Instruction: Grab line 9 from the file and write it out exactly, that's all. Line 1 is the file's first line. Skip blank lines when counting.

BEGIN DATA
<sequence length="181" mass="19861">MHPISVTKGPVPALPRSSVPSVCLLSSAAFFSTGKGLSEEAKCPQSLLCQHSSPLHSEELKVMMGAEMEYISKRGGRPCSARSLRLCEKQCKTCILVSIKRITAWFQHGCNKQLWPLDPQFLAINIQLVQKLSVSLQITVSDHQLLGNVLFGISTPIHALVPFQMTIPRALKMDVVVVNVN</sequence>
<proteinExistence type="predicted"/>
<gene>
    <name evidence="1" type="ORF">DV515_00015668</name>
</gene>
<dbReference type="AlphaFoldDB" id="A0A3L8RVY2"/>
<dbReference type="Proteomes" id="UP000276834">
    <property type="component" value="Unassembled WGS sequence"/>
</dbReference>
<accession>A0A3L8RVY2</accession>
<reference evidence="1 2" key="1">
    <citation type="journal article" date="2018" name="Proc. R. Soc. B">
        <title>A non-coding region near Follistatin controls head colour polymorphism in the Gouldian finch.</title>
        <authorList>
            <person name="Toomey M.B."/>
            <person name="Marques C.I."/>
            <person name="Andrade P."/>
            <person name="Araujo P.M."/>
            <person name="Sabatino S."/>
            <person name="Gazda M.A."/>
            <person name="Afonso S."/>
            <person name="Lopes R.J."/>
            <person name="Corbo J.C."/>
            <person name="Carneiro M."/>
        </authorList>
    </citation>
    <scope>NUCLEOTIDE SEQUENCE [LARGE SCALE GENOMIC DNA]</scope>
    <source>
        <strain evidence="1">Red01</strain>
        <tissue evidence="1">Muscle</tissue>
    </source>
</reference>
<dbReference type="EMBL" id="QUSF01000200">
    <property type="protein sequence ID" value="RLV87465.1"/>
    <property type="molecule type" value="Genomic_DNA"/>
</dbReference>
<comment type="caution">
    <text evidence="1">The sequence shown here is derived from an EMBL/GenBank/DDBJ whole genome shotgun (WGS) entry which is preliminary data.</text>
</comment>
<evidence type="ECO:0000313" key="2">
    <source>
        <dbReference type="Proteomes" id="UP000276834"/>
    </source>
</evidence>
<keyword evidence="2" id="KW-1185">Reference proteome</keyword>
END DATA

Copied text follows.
</dbReference>